This shows your top talent you’re committed to them, boosting morale and improving retention.
3. Don’t be afraid to look outside department walls
Don’t assume your next district manager has to come from sales.
The best candidate may come from another department. He or she may have a different educational background or a unique set of experiences, which can bring a fresh perspective to the position.
In fact, it’s not uncommon for large companies to “rotate” high-potential employees through several different roles over the course of a few years to prepare them for leadership positions.
4. Benchmark against external candidates
While it’s more cost-effective and efficient to promote from within, you may need to go beyond your internal resources to find the right fit. Even if you feel confident you can find your next leaders within your company, it’s a good idea to bring in several external candidates for benchmarking purposes, if nothing else.
LinkedIn is a great place to begin your search, but when it comes to assessing talent, it’s just a step up from reviewing resumes. Most candidates have invested considerable time positioning themselves and their skills, and it’s tough to separate those who truly are a good fit from those who are merely good at self-promotion.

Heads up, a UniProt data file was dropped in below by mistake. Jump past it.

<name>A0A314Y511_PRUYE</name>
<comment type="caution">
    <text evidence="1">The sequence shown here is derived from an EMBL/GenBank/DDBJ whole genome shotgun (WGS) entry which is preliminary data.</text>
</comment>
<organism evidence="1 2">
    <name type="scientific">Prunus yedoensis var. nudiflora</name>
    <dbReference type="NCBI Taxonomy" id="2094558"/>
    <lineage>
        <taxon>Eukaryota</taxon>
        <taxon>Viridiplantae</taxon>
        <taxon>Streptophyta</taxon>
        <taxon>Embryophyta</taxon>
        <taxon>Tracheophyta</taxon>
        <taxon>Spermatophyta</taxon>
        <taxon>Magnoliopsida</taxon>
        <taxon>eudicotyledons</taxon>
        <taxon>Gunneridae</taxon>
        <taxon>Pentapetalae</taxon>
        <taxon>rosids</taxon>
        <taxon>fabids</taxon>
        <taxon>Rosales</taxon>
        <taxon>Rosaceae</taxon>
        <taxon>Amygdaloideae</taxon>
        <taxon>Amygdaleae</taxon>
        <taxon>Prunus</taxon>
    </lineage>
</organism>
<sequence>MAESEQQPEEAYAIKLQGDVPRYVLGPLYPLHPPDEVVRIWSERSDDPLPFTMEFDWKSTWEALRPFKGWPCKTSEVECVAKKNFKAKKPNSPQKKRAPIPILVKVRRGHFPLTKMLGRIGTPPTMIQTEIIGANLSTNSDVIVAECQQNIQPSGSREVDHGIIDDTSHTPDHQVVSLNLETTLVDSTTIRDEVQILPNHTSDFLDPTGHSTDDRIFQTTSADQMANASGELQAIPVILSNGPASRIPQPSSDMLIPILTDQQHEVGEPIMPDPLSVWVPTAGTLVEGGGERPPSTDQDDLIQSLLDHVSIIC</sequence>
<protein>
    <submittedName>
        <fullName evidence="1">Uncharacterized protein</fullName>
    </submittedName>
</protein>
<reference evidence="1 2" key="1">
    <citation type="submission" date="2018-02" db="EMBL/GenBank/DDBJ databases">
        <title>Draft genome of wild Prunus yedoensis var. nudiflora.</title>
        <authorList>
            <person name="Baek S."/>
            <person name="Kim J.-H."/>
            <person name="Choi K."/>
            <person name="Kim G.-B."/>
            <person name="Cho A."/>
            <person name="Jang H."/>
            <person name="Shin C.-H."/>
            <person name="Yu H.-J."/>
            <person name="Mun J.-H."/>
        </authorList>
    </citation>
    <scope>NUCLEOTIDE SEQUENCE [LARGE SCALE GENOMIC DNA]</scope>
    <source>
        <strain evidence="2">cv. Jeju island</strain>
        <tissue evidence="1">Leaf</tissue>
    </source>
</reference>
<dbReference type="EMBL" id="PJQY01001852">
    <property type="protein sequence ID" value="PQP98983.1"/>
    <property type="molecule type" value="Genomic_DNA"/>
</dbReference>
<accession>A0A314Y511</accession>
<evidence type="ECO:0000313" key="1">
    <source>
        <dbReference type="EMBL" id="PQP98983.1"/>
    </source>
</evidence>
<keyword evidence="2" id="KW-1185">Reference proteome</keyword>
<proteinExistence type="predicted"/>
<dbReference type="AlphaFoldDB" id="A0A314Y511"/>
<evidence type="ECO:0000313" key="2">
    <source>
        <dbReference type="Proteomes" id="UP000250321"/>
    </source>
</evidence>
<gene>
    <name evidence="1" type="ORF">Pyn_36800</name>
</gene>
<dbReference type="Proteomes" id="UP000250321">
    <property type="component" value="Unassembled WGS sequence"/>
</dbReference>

That’s why some companies are turning to unconventional recruiting tactics, such as “going incognito” to observe individuals at work or finding unique ways to get their attention on social media.
Of course, recruiting external candidates comes with its own risks, making a strong assessment process even more essential.
Succession planning is your best defense against a crisis